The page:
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Velas Japonesas: Encontrar Señales Confiables
Velas Japonesas: Encontrar Señales Confiables

Japanese Candlesticks: Find Reliable Signals

There are different types of charts. Nevertheless, most traders prefer Japanese candlesticks. The candles provide the full range of information a trader needs to build a successful trade. Moreover, candlesticks combine patterns that serve as reliable signals of the market’s direction. To know more about the most trustworthy patterns and candlesticks’ signals, read on.

What Is Japanese Candle?

Japanese candlesticks are the most comprehensive chart type that shows crucial price points: open, close, high, and low. If we consider other types, such as the line chart, we will notice that it only connects dots of close prices. Thus, it provides a lack of useful information for trading.

Japanese candlesticks are the chart type that provides useful information on market dynamics.

One candle reflects the price’s dynamics within a particular period. The period depends on the timeframe you use for trading.

Japanese Candle: What It Looks Like

A candlestick looks like a bar (body) with or without thin lines (so-called shadows). The body is a range between two major points – open and close prices. Shadows are placed above (upper shadow) and below (lower shadow) the body and correspond to the highest and lowest price points.

candlestick example

Candlesticks have two colors. Usually, traders use either black and white or green and red schemes. Thus, if the candle is white or green, it’s bullish and means the price was growing within the chosen period. If it’s black or red, it’s bearish and reflects the downward price direction within the selected period. Nevertheless, trading platforms allow you to choose the colors you like.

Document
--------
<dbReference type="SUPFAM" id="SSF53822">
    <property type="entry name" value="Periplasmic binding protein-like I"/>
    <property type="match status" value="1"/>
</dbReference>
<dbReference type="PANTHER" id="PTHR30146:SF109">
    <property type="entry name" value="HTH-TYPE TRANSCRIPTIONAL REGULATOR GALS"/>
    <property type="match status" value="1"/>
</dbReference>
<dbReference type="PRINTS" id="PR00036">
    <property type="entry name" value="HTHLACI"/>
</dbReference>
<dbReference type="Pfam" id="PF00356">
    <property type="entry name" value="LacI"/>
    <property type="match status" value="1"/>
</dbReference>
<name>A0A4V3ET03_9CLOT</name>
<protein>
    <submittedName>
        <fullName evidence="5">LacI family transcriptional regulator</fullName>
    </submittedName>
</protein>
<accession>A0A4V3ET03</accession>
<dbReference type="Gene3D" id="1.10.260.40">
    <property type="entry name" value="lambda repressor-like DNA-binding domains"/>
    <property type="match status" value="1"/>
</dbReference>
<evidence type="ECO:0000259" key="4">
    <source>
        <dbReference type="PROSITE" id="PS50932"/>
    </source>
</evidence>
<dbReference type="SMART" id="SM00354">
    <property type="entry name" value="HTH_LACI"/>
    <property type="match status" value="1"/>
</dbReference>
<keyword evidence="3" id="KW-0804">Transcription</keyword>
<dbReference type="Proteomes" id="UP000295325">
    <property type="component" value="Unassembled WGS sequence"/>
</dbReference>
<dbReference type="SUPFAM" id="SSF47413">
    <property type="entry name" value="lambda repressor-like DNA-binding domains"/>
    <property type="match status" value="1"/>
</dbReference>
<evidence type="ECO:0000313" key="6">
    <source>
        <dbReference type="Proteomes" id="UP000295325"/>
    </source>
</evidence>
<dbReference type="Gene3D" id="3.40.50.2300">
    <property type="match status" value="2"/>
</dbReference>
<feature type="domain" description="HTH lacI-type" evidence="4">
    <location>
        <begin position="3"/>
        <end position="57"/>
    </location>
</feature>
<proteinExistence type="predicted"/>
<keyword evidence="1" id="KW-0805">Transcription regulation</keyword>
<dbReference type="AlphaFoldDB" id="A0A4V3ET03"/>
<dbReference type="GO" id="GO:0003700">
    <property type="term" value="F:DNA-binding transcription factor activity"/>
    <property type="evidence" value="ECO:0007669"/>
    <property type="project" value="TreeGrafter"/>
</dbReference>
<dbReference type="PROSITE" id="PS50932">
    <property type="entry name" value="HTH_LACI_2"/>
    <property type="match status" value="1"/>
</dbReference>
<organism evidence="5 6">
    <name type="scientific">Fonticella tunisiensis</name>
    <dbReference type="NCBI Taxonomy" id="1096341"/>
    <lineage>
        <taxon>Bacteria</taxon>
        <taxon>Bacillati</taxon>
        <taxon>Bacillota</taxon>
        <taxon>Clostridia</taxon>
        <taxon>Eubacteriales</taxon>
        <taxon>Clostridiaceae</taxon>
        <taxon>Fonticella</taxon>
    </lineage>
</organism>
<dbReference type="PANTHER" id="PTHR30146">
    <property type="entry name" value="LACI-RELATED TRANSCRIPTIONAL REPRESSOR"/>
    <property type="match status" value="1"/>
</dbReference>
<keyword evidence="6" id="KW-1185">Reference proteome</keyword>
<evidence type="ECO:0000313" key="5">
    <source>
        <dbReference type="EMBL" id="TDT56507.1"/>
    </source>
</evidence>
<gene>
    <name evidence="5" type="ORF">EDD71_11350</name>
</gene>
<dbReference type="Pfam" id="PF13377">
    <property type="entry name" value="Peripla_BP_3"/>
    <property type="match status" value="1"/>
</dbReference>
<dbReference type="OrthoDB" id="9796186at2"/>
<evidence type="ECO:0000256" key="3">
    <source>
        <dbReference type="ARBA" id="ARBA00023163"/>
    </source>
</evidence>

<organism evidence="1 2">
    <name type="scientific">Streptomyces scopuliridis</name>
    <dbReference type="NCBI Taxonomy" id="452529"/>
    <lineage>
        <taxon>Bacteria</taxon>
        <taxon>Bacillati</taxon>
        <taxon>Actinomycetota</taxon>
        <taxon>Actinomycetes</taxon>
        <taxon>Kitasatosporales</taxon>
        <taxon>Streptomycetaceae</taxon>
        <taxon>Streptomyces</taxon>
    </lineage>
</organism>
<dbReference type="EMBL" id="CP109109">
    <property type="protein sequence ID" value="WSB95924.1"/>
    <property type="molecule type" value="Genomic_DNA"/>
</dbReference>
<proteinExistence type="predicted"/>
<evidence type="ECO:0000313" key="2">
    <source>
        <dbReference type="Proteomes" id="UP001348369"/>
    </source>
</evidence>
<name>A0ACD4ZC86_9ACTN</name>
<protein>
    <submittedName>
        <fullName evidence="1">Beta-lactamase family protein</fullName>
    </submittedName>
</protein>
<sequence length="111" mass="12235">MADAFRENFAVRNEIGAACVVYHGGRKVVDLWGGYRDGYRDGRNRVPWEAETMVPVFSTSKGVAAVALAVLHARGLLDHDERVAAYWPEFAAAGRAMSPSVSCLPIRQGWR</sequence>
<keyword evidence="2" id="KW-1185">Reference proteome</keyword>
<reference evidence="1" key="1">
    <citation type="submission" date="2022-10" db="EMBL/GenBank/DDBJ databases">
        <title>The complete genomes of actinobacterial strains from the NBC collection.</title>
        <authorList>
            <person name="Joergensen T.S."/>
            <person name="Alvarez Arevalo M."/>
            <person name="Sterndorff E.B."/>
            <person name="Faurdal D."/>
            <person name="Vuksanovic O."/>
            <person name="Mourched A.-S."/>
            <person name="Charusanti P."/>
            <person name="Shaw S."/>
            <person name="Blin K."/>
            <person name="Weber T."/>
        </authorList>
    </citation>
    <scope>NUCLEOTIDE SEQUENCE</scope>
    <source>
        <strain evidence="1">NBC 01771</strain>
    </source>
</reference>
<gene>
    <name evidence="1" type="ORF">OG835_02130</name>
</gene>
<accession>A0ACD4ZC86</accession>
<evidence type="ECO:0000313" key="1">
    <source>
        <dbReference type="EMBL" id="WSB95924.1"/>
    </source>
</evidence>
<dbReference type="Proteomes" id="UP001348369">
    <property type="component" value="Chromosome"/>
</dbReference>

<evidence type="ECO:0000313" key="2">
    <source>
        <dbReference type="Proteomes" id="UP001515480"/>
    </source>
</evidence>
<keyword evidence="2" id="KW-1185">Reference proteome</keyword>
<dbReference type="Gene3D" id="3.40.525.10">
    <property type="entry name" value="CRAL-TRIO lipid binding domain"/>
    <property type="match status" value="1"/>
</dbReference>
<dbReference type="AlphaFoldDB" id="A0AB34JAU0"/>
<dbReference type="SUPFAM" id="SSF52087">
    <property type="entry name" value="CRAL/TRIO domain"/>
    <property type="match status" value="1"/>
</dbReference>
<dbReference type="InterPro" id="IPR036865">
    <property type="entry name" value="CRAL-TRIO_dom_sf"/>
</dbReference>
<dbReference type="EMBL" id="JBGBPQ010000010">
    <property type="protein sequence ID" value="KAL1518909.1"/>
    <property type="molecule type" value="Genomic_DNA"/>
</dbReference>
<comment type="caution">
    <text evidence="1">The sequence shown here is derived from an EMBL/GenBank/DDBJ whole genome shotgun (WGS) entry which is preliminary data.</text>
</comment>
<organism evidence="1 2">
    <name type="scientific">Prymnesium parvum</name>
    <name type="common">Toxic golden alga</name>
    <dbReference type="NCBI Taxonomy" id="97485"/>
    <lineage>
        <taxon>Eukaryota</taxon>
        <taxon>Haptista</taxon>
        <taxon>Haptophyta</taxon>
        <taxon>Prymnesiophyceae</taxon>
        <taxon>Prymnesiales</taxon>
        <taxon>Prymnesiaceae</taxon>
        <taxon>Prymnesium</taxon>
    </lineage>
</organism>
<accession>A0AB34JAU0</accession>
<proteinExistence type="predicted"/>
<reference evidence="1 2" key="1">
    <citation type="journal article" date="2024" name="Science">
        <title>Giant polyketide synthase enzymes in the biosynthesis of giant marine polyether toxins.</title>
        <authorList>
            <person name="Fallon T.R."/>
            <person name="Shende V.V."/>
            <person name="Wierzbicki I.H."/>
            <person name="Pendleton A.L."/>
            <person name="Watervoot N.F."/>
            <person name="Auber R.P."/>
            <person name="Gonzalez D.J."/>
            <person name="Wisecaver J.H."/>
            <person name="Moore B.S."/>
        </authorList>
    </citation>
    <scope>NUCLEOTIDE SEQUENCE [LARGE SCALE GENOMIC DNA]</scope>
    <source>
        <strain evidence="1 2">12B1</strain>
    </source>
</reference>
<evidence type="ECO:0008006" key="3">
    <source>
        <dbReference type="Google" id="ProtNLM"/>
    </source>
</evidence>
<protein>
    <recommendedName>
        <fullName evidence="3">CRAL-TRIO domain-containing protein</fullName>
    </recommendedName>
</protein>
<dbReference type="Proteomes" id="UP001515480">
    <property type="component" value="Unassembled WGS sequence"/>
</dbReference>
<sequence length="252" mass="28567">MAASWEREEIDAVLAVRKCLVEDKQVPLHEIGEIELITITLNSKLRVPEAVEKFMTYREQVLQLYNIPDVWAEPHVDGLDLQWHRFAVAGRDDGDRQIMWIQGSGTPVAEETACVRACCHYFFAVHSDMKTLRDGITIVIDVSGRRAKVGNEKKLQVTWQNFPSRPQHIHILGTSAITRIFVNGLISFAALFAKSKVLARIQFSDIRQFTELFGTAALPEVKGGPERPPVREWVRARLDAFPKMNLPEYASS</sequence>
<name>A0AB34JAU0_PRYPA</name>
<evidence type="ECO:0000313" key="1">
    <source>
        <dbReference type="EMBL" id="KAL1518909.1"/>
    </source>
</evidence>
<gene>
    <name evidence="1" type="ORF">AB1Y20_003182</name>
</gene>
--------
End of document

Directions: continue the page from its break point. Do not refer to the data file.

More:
To learn how to read candlestick charts, let’s look at the example. You see a bullish candlestick as it has a green color. We chose a EUR/USD pair and a 1-hour timeframe, so you know how the price of an asset rose within one hour.

1.1363 is the highest point that stands for the highest price within one hour. 1.1338 is the close price, the level at which the candle closed after one hour passed. 1.1233 is the open price, the rate at which the EUR/USD trade opened. 1.1195 is the lowest point the EUR/USD pair reached within one hour.

the bullish candle

Here, we showed the bullish candle. If you see the bearish one, it will have a different color and open, and close prices will be placed opposite each other. Thus, the open price will be above the closed one.

However, the whole chart consists of many candlesticks. Consequently, you have the entire picture of the price movement.

Japanese Candlesticks and the Bar Chart

Although both types provide information on four crucial price points, Japanese candlesticks are more convenient. Earlier, bars were depicted only in the color black. Currently, traders can use the same colors as for Japanese candles. However, if you use the black and white scheme, it’s difficult to understand whether bulls or bears are dominant in the market.

Still, when looking for candlestick chart patterns, it’s complicated to determine the bar’s size. The length of the shadows is hardly defined as well. Thus, bar charts are not the best option for trading patterns.